How about a unit study that focuses on something that absolutely delights them?


Monster trucks?


Make models, Collect samples. Go on field trips. Watch kids documentaries. Read biographies of people who are into this subject. Role play.

And perhaps most importantly, find another homeschooling mom who has already made that transition and see if you can shadow her in her schooling for a week.

Join together for a time.

Share the school week or month.

Watch what she does differently.

Give yourself permission to step away from traditional, even if only for a month.

When I first began homeschooling I collected Scope and Sequence documents from around the country. Public schools. Private schools. Expensive prep schools. Gifted schools. Montessori schools. I put them all together and studied them to get a sense of the most comprehensive scope and sequence I could formulate for my own school. And I made an amazing discovery. Other than a few essentials in learning to read, and of course math, there wasn’t a clear path. Some schools studied earth science in 5th grade and others studies life science. Some studied Ancient Egyptians while others were learning about Thomas Jefferson. Some learned metaphors and similes while others were learning about proper citations.   For almost everything, there was no clear chronology of learning.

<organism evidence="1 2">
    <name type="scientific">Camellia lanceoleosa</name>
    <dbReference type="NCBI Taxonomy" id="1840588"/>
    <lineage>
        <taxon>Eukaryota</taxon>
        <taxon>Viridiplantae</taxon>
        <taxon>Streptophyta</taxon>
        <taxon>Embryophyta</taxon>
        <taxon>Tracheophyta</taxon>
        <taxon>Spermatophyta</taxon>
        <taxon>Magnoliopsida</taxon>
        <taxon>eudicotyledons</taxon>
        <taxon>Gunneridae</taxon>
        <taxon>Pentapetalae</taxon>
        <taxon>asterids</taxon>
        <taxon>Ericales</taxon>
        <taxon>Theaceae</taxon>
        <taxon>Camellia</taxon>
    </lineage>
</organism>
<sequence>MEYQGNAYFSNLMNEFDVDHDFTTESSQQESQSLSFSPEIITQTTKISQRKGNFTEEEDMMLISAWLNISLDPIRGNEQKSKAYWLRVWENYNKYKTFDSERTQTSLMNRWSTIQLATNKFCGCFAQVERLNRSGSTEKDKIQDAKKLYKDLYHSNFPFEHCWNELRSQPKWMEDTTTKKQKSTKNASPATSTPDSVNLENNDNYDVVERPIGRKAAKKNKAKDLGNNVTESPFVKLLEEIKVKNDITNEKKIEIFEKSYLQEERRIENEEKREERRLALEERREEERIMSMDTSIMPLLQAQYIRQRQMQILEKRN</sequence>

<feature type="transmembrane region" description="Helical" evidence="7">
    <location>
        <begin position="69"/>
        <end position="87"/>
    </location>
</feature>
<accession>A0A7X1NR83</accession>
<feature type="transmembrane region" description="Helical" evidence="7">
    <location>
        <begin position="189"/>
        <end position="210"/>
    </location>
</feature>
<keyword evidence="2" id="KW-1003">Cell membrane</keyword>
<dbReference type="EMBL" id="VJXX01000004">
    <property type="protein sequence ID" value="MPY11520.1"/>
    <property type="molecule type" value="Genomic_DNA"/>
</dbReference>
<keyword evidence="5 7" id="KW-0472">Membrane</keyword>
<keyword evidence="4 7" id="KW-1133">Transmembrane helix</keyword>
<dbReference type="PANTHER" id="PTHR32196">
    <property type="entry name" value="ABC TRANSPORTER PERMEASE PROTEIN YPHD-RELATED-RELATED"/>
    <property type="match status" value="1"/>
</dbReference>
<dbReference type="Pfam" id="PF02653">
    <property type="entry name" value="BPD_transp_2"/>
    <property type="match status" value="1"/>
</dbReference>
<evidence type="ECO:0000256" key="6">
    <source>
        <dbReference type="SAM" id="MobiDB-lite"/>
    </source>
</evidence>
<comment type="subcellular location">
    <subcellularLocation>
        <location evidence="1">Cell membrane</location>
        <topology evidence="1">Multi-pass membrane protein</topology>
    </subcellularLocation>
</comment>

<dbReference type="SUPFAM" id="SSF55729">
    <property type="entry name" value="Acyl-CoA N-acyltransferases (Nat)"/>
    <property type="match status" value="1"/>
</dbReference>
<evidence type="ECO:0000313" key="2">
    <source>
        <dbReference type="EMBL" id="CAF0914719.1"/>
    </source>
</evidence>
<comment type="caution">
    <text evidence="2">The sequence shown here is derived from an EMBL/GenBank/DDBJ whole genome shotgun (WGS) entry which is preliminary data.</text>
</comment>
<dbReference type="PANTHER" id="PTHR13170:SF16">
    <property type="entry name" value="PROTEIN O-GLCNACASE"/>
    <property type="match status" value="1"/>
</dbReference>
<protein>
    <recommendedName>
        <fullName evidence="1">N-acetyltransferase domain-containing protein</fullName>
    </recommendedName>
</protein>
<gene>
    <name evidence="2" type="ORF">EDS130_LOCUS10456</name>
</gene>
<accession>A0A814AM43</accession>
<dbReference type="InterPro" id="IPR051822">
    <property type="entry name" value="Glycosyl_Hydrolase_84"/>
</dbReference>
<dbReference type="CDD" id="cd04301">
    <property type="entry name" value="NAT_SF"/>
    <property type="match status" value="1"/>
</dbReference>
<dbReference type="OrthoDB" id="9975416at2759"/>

This was very freeing for me. I realized that as long as they got the same information into their heads by the time they graduated, the method and sequence of how they got it could be completely of my choosing!